Six-word error in war claims law may cost GovGuam millions
A newly signed law that reopens the local war claims program contains an amendment that was actually rejected during the bill's deliberation — an error that can be costly for the government of Guam.
“Specifically, language was included in the engrossed bill that should not have been included,” Speaker Therese Terlaje said.
The mistake stemmed from an amendment proposed by Terlaje to expand those eligible for the local war claims program beyond the federal limitations by adding the words "regardless of the time of death.”
Sen. Jose San Agustin, chair of the appropriations committee, nixed Terlaje’s amendment, ruling it “materially different” and “thus out of order.”
However, the rejected amendment somehow found its way into the substitute bill, which passed on a 13-2 vote and was signed into law by Gov. Lou Leon Guerrero as P.L. 36-59.
“Unfortunately, no senator or staff caught the error in the engrossed bill prior to voting,” Terlaje said.
What may seem like a minor error, however, can cost the government of Guam millions of dollars.
The sole intent of the original bill, introduced by Vice Speaker Tina Muna Barnes, was to reopen the war claims application process for the remaining 600 survivors who missed the filing deadline in 2018.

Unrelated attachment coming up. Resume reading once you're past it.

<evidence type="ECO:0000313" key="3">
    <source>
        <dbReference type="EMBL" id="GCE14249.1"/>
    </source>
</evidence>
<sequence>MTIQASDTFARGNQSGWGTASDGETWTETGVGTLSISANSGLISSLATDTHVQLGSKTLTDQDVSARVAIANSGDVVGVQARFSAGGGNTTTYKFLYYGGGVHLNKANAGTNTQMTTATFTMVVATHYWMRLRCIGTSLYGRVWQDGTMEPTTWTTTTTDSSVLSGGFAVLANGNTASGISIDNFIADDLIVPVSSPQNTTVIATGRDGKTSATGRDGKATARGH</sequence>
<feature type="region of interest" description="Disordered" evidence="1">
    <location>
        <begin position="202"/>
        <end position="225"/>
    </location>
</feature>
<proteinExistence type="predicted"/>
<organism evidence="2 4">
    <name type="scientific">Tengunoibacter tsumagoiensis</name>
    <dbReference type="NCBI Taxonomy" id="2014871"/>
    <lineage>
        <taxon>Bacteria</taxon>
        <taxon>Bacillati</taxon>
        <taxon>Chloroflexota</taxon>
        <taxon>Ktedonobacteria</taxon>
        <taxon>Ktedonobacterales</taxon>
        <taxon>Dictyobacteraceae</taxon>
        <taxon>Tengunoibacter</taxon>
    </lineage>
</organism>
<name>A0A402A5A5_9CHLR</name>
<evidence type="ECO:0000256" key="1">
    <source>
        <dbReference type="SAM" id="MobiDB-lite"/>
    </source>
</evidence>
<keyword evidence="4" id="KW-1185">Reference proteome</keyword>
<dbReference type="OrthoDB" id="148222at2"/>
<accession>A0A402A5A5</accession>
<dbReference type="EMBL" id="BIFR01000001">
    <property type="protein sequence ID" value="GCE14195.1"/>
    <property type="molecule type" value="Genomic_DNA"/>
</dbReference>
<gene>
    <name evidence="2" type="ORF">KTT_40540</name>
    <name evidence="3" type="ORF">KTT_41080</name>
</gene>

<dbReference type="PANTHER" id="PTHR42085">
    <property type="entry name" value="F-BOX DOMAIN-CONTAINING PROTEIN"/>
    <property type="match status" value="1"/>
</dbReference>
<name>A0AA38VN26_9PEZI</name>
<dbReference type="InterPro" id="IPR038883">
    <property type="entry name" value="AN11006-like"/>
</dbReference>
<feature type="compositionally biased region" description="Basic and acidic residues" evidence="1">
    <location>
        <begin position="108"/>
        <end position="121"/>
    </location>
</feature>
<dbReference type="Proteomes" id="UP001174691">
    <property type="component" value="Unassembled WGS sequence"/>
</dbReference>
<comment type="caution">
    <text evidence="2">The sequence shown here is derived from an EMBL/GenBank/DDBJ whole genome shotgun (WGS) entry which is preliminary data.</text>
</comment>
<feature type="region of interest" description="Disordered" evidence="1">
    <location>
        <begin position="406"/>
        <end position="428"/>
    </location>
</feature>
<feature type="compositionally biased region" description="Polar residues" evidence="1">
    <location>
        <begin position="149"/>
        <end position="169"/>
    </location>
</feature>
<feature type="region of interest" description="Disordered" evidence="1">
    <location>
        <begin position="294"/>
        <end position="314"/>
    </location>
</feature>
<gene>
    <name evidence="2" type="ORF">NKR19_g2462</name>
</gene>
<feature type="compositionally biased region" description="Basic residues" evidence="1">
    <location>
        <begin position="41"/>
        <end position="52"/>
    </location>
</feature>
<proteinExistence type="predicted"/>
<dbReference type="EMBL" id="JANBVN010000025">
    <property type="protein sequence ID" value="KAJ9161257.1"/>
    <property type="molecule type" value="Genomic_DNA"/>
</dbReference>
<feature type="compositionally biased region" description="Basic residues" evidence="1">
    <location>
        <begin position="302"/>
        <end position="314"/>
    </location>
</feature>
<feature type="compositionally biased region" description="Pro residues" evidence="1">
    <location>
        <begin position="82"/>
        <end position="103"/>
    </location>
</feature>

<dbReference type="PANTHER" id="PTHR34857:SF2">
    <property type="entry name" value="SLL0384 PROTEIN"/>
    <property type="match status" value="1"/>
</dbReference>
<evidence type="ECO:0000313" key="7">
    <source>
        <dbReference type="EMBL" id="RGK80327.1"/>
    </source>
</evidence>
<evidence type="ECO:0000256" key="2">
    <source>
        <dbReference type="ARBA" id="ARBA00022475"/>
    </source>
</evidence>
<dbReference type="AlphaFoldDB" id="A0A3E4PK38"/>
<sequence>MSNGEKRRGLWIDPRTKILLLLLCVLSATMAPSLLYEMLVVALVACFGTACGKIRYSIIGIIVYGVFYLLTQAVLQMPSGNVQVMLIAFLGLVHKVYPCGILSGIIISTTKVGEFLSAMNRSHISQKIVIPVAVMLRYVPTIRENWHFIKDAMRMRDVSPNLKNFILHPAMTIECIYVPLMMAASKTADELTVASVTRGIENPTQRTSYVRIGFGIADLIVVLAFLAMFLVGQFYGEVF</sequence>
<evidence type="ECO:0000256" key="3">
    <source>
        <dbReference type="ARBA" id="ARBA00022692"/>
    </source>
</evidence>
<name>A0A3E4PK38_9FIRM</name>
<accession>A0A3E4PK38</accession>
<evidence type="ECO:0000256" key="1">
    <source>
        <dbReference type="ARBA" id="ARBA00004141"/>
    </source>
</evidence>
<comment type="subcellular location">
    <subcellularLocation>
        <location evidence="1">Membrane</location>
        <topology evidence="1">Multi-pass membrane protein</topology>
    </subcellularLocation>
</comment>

By adding "regardless of time of death,” the law expands the eligibility to include those who died before the cut-off date set by the Guam World War II Loyalty Recognition Act.
The federal law only covers those who died after Dec. 23, 2016, and allows their descendants or estate to claim the compensation under the program funded through Section 30 funds.
“I am working with the committee on rules and the central staff to further ensure our process catches these errors before voting,” Terlaje said. “Despite the error in the Legislature's handling of the bill, I will continue to support war claims for those who suffered but died prior to the Dec. 23, 2016, federal cutoff date.”
In February 2020, the Guam Department of Administration paid out 285 war claims checks at the Guam War Claims Processing Center, nearly 76 years after Guam was liberated from Japanese occupation during World War II.